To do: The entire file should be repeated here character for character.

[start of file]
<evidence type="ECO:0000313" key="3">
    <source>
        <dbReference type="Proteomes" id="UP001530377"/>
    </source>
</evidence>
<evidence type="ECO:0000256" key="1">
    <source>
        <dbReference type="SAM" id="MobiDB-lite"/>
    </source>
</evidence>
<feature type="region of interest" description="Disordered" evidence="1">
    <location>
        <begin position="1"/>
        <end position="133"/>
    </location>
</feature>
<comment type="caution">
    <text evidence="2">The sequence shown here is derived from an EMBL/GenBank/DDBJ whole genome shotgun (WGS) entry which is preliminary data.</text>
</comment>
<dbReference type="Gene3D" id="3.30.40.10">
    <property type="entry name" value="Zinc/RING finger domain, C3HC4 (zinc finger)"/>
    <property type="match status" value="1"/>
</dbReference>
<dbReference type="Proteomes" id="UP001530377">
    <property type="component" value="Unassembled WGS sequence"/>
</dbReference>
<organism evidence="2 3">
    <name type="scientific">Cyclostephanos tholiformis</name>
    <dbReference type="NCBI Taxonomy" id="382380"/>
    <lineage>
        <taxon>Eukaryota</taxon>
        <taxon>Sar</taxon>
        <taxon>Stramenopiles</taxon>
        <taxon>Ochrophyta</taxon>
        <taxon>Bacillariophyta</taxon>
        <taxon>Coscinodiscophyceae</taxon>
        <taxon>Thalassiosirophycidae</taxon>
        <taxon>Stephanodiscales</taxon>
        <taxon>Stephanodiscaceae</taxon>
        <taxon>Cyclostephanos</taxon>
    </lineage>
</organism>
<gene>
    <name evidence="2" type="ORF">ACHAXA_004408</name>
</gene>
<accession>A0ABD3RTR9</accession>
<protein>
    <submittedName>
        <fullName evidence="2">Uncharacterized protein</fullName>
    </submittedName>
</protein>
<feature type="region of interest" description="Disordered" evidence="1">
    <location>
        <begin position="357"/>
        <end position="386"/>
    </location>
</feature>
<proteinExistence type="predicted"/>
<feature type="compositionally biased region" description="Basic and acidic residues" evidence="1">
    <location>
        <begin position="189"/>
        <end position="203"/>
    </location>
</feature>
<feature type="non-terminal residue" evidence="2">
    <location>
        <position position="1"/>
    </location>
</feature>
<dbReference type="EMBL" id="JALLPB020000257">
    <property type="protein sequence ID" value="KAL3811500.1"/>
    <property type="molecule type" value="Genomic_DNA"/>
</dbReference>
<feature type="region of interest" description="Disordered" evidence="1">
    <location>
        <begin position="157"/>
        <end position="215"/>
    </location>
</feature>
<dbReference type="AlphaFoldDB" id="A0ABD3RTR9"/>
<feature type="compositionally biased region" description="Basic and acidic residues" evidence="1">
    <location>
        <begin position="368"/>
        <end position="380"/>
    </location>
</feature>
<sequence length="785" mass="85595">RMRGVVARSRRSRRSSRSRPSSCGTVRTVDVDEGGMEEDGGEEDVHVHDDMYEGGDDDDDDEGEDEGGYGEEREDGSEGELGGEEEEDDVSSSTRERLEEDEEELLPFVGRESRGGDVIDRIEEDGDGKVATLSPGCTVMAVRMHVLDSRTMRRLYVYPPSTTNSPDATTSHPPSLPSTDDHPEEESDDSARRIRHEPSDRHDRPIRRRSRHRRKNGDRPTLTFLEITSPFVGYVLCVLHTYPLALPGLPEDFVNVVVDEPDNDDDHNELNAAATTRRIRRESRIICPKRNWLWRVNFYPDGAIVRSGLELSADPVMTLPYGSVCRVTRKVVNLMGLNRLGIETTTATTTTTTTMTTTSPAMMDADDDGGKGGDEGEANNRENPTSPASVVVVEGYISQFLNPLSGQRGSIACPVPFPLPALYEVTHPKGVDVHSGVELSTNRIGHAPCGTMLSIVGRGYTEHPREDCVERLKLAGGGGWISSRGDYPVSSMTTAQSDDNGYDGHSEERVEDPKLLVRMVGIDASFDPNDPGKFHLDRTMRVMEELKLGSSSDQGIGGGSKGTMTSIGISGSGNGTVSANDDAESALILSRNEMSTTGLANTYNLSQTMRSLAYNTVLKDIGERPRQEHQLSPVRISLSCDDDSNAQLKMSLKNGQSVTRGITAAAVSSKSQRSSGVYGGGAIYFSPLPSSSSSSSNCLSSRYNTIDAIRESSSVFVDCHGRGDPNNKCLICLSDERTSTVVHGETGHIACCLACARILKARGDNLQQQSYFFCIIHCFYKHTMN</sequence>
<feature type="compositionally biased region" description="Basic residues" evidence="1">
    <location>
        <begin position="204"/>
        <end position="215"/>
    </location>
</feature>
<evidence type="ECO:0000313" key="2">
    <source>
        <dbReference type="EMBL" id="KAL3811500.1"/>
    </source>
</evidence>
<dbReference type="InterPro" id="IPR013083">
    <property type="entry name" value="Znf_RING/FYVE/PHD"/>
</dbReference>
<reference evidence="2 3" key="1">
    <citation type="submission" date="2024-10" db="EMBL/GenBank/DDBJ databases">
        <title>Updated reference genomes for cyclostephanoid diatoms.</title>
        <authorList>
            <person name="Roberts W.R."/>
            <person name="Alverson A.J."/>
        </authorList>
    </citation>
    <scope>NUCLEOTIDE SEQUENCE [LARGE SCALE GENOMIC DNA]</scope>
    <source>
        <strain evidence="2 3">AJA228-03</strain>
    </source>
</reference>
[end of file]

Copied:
<evidence type="ECO:0000313" key="3">
    <source>
        <dbReference type="Proteomes" id="UP001530377"/>
    </source>
</evidence>
<evidence type="ECO:0000256" key="1">
    <source>
        <dbReference type="SAM" id="MobiDB-lite"/>
    </source>
</evidence>
<feature type="region of interest" description="Disordered" evidence="1">
    <location>
        <begin position="1"/>
        <end position="133"/>
    </location>
</feature>
<comment type="caution">
    <text evidence="2">The sequence shown here is derived from an EMBL/GenBank/DDBJ whole genome shotgun (WGS) entry which is preliminary data.</text>
</comment>
<dbReference type="Gene3D" id="3.30.40.10">
    <property type="entry name" value="Zinc/RING finger domain, C3HC4 (zinc finger)"/>
    <property type="match status" value="1"/>
</dbReference>
<dbReference type="Proteomes" id="UP001530377">
    <property type="component" value="Unassembled WGS sequence"/>
</dbReference>
<organism evidence="2 3">
    <name type="scientific">Cyclostephanos tholiformis</name>
    <dbReference type="NCBI Taxonomy" id="382380"/>
    <lineage>
        <taxon>Eukaryota</taxon>
        <taxon>Sar</taxon>
        <taxon>Stramenopiles</taxon>
        <taxon>Ochrophyta</taxon>
        <taxon>Bacillariophyta</taxon>
        <taxon>Coscinodiscophyceae</taxon>
        <taxon>Thalassiosirophycidae</taxon>
        <taxon>Stephanodiscales</taxon>
        <taxon>Stephanodiscaceae</taxon>
        <taxon>Cyclostephanos</taxon>
    </lineage>
</organism>
<gene>
    <name evidence="2" type="ORF">ACHAXA_004408</name>
</gene>
<accession>A0ABD3RTR9</accession>
<protein>
    <submittedName>
        <fullName evidence="2">Uncharacterized protein</fullName>
    </submittedName>
</protein>
<feature type="region of interest" description="Disordered" evidence="1">
    <location>
        <begin position="357"/>
        <end position="386"/>
    </location>
</feature>
<proteinExistence type="predicted"/>
<feature type="compositionally biased region" description="Basic and acidic residues" evidence="1">
    <location>
        <begin position="189"/>
        <end position="203"/>
    </location>
</feature>
<feature type="non-terminal residue" evidence="2">
    <location>
        <position position="1"/>
    </location>
</feature>
<dbReference type="EMBL" id="JALLPB020000257">
    <property type="protein sequence ID" value="KAL3811500.1"/>
    <property type="molecule type" value="Genomic_DNA"/>
</dbReference>
<feature type="region of interest" description="Disordered" evidence="1">
    <location>
        <begin position="157"/>
        <end position="215"/>
    </location>
</feature>
<dbReference type="AlphaFoldDB" id="A0ABD3RTR9"/>
<feature type="compositionally biased region" description="Basic and acidic residues" evidence="1">
    <location>
        <begin position="368"/>
        <end position="380"/>
    </location>
</feature>
<sequence length="785" mass="85595">RMRGVVARSRRSRRSSRSRPSSCGTVRTVDVDEGGMEEDGGEEDVHVHDDMYEGGDDDDDDEGEDEGGYGEEREDGSEGELGGEEEEDDVSSSTRERLEEDEEELLPFVGRESRGGDVIDRIEEDGDGKVATLSPGCTVMAVRMHVLDSRTMRRLYVYPPSTTNSPDATTSHPPSLPSTDDHPEEESDDSARRIRHEPSDRHDRPIRRRSRHRRKNGDRPTLTFLEITSPFVGYVLCVLHTYPLALPGLPEDFVNVVVDEPDNDDDHNELNAAATTRRIRRESRIICPKRNWLWRVNFYPDGAIVRSGLELSADPVMTLPYGSVCRVTRKVVNLMGLNRLGIETTTATTTTTTTMTTTSPAMMDADDDGGKGGDEGEANNRENPTSPASVVVVEGYISQFLNPLSGQRGSIACPVPFPLPALYEVTHPKGVDVHSGVELSTNRIGHAPCGTMLSIVGRGYTEHPREDCVERLKLAGGGGWISSRGDYPVSSMTTAQSDDNGYDGHSEERVEDPKLLVRMVGIDASFDPNDPGKFHLDRTMRVMEELKLGSSSDQGIGGGSKGTMTSIGISGSGNGTVSANDDAESALILSRNEMSTTGLANTYNLSQTMRSLAYNTVLKDIGERPRQEHQLSPVRISLSCDDDSNAQLKMSLKNGQSVTRGITAAAVSSKSQRSSGVYGGGAIYFSPLPSSSSSSSNCLSSRYNTIDAIRESSSVFVDCHGRGDPNNKCLICLSDERTSTVVHGETGHIACCLACARILKARGDNLQQQSYFFCIIHCFYKHTMN</sequence>
<feature type="compositionally biased region" description="Basic residues" evidence="1">
    <location>
        <begin position="204"/>
        <end position="215"/>
    </location>
</feature>
<evidence type="ECO:0000313" key="2">
    <source>
        <dbReference type="EMBL" id="KAL3811500.1"/>
    </source>
</evidence>
<dbReference type="InterPro" id="IPR013083">
    <property type="entry name" value="Znf_RING/FYVE/PHD"/>
</dbReference>
<reference evidence="2 3" key="1">
    <citation type="submission" date="2024-10" db="EMBL/GenBank/DDBJ databases">
        <title>Updated reference genomes for cyclostephanoid diatoms.</title>
        <authorList>
            <person name="Roberts W.R."/>
            <person name="Alverson A.J."/>
        </authorList>
    </citation>
    <scope>NUCLEOTIDE SEQUENCE [LARGE SCALE GENOMIC DNA]</scope>
    <source>
        <strain evidence="2 3">AJA228-03</strain>
    </source>
</reference>